I won a copy of John Green's Looking for Alaska in a contest a while back and, having loved his Paper Towns, I was so excited to read it, that . . . well, that I promptly set it on my shelf to languish amongst all my other unread books for several months. As usual. But I left it on top!
Eventually I read the first 25 pages, wasn't blown away the same way I had been by Paper Towns, set it next to my bedside table, and read something else. A couple more months went by. I got back to it this weekend, having finished a book and being too sick and lazy to get out of bed to choose a new one. And you know what?
Once you get to the second half, it's wonderful.
Not that the first half is bad, if you're looking for a Friendless Geek Goes to Boarding School and Makes New Friends story. But, the dullness of protagonist Miles Halter--which is integral to the story--rubs off during the reading. Unlike Paper Towns's Quentin, whose world is irrevocably rocked by his neighbor Margo Roth Spiegelman right at the onset of the book, Miles kind of putzes around for a while. He makes friends who are mildly entertaining, he has a crush, he studies for classes. It's not boring, exactly, but it's not can't-stop-reading exciting, either.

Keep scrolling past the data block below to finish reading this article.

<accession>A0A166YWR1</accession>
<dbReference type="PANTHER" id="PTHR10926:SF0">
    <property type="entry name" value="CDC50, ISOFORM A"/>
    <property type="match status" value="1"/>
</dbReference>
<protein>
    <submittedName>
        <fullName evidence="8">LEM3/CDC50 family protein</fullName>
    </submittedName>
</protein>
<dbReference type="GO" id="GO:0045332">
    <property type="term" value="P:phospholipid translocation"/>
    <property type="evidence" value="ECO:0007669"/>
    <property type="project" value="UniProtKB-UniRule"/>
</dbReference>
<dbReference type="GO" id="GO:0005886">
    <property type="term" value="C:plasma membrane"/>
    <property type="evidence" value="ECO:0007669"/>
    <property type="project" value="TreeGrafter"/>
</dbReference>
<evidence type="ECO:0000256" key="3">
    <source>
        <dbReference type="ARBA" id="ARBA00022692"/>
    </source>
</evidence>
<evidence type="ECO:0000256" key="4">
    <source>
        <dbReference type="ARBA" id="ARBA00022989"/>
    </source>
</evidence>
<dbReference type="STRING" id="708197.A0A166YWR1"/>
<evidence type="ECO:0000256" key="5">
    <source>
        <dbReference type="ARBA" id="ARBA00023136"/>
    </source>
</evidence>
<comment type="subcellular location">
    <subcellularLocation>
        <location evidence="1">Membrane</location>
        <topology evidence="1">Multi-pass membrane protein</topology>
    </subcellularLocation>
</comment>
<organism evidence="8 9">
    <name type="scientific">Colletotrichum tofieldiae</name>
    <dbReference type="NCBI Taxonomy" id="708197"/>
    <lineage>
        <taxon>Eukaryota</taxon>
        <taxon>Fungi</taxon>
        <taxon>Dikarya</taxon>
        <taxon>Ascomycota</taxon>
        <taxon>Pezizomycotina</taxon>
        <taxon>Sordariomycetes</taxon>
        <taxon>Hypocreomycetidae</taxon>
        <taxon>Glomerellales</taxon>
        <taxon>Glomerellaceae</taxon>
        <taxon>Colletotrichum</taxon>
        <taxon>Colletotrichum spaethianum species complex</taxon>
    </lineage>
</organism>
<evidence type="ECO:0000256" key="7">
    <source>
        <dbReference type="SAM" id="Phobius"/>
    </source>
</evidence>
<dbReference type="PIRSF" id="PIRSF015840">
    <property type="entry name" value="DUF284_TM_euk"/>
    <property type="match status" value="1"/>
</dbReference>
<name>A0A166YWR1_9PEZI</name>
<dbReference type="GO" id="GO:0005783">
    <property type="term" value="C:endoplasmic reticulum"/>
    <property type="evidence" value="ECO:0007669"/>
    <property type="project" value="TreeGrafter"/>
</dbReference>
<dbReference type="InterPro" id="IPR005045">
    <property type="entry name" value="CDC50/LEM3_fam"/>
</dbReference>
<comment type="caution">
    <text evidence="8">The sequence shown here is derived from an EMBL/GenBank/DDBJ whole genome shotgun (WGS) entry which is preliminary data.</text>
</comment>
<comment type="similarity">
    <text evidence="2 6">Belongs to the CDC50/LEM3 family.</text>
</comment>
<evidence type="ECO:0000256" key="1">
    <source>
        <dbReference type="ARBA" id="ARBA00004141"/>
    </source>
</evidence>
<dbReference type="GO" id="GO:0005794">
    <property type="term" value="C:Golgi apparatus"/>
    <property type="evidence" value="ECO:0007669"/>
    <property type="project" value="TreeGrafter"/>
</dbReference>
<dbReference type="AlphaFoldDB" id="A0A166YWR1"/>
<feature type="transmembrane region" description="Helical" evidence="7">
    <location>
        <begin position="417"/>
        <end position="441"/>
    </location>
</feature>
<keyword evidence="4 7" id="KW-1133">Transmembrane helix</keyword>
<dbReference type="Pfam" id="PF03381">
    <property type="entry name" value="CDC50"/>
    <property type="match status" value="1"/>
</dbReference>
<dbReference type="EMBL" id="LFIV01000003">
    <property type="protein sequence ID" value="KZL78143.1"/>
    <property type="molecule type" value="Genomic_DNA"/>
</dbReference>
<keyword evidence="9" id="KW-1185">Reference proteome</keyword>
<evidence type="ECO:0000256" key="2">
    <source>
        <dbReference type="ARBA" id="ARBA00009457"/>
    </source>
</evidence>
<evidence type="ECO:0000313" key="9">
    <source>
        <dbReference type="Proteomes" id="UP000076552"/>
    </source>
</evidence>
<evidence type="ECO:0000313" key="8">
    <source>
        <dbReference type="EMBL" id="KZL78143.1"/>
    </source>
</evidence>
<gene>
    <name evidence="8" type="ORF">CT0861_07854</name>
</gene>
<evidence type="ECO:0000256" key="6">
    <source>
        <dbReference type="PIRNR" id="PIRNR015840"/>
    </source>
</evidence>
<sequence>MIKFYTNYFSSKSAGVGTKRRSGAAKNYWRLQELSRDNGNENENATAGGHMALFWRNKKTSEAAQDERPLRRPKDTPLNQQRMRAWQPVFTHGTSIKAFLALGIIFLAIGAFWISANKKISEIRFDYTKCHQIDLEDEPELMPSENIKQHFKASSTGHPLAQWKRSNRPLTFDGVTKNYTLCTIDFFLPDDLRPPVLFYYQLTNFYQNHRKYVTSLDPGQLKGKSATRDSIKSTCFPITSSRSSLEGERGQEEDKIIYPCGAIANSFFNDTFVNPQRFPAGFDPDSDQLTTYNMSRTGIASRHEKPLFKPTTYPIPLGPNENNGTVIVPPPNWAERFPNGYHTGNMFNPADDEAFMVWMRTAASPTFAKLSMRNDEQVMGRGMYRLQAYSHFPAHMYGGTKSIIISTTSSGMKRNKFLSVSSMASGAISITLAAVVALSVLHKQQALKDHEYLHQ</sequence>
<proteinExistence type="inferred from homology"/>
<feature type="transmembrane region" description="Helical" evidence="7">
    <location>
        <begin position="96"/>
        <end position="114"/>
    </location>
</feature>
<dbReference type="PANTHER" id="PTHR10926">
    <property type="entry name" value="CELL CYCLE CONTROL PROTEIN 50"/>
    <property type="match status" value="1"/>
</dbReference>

And then the Big Thing happens, and all of a sudden it's a completely different book. The minor characters gain depth, Miles gets a backbone and loses it and finds it again, the emotional content grows from dull sparks to a full flame. And on it goes, a race to the finish, an ending that leaves the reader both satisfied and wanting more.
And so, Green did eventually live up to my expectations. It only took him 125 pages (and me, several months) to get there.